President Donald Trump speaks during a meeting with country sheriffs in the Roosevelt Room of the White House, Washington, D.C., Feb. 7, 2017. Getty Images

Should President Donald Trump opt to withdraw the United States from the landmark Paris Agreement on climate change, the process might be far less straightforward than the administration anticipated. A report published Monday by the Federation of American Scientists detailed the complex and largely unprecedented actions Trump would have to take in order to pull out of the agreement.

“By its terms…the Paris Agreement does not allow parties to submit a notice of withdrawal until November 2019,” the report stated.

In addition to the wait, the process is complex and confusing because the Constitution does not explicitly outline the procedure for terminating international treaties. But because former President Barack Obama dealt with the Paris Agreement as an executive agreement that did not require confirmation form the Senate, Trump would likely be able to treat it in much the same way and withdraw without approval from the legislative branch.

The Paris Agreement was ratified in 2016 by 131 nations around the world. It pledged to reduce carbon emissions in order to lower global temperatures and mitigate the effects of climate change. For the U.S., that meant pledging to cut its emissions by 28 percent of its 2005 levels by 2025. But other nations, like China, agreed to peak their carbon emissions by 2030, allowing emissions to rise even after the agreement went into effect.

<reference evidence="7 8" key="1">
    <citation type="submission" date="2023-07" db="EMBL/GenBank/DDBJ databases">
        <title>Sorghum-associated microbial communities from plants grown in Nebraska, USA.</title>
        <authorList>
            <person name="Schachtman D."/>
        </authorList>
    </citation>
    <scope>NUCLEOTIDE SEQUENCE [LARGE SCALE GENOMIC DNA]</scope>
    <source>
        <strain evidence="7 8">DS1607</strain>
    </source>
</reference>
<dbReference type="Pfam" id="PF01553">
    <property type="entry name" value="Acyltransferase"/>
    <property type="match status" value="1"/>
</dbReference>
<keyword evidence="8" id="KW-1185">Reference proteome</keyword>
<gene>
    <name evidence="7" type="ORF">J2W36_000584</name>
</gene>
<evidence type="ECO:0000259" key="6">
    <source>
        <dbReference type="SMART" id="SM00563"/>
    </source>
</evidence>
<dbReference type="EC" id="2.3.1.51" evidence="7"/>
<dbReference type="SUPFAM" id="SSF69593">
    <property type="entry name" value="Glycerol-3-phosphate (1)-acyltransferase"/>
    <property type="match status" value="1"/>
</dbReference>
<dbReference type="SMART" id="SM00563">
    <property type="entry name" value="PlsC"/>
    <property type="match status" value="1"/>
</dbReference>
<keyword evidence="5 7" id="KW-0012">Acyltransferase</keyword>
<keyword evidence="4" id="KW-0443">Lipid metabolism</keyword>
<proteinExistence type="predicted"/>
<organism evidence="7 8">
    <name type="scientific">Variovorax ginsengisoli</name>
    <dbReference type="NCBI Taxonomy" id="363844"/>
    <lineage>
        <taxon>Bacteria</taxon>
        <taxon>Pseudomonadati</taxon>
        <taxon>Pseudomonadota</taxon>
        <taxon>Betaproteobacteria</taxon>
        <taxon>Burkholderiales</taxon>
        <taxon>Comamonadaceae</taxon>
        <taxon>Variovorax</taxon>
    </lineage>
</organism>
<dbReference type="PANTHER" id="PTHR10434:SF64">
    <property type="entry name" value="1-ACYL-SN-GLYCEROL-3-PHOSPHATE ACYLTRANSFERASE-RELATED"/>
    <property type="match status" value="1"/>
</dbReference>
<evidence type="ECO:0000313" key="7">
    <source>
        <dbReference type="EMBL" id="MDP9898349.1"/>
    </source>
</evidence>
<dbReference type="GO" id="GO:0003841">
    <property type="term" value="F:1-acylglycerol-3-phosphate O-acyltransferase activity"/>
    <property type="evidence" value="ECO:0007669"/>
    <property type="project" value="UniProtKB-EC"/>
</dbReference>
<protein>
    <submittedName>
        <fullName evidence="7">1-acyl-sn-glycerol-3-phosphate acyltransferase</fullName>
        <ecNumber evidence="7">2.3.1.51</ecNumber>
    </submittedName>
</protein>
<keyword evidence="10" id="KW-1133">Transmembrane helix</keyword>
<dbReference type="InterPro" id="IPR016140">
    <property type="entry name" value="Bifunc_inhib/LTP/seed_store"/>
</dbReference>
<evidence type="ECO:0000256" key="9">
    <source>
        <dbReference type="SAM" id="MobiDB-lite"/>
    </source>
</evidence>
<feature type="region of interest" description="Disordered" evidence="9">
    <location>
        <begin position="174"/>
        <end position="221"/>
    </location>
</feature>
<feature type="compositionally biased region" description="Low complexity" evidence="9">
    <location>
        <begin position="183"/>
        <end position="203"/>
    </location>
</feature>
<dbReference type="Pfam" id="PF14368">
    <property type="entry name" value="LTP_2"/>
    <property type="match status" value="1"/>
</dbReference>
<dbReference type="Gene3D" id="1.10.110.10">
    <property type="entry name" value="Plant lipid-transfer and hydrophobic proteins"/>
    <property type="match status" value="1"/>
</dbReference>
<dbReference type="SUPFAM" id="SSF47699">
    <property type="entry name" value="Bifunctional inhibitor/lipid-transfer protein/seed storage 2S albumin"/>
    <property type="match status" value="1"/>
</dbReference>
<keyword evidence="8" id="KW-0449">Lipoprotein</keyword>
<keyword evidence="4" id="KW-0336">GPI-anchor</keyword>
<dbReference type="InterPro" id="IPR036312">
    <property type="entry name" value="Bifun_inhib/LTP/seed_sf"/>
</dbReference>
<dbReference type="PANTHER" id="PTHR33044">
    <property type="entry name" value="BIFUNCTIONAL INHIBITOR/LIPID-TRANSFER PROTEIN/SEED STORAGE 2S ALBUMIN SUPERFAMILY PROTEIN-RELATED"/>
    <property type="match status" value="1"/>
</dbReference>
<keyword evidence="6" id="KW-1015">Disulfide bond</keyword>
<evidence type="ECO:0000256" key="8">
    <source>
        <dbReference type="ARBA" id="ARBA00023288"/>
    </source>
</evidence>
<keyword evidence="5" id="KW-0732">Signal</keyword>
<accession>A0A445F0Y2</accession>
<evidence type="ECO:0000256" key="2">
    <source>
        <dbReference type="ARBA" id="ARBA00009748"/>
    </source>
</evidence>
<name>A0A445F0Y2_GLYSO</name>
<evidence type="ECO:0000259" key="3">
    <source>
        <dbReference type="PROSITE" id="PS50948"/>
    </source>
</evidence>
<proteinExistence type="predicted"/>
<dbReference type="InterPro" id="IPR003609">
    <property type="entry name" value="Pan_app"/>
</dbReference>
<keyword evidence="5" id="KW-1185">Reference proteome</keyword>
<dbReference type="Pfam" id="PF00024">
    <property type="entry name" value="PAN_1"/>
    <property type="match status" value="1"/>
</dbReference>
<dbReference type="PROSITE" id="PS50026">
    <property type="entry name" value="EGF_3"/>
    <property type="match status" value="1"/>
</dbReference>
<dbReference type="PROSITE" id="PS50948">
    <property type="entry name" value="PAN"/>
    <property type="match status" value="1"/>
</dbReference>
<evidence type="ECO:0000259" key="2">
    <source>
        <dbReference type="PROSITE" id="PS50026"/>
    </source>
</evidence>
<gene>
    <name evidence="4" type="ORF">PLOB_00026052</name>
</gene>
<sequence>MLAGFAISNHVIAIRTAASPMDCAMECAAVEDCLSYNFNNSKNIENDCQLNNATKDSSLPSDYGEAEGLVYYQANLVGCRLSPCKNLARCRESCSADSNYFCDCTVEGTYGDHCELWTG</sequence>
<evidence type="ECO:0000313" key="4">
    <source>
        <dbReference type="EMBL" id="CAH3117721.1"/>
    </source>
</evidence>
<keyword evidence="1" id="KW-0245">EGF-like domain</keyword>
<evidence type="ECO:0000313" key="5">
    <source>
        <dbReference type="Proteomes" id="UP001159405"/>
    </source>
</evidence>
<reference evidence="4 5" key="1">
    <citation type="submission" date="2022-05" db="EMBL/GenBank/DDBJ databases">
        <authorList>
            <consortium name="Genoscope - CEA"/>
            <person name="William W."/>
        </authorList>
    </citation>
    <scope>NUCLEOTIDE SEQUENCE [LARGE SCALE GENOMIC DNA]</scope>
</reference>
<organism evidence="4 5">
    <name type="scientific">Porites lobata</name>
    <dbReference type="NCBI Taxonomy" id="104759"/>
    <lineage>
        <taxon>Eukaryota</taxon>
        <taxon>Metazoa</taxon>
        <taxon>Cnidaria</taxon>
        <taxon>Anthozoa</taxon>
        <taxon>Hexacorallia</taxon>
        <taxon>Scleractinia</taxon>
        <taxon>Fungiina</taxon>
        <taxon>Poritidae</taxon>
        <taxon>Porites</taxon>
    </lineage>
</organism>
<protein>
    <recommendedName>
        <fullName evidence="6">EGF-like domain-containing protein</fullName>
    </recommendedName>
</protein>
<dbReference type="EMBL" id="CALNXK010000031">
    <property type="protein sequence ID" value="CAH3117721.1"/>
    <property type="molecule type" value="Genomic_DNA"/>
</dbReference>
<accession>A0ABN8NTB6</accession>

It’s unclear exactly what the fate of the Paris Agreement will be in the hands of the new administration. In a 2012 tweet, Trump called climate change a hoax perpetuated by China in an attempt to make U.S. manufacturing less competitive. While campaigning, he railed against “draconian climate rules,” vowing to “cancel” the Paris Agreement.

But Trump has softened his stance since taking office. In November, he promised to “look very carefully” at the deal.

“I’ll tell you what, I have an open mind to it,” he told the New York Times. “We’re going to look at it very carefully. It’s one issue that’s interesting because there are few things where there’s more division (politically) than climate change.”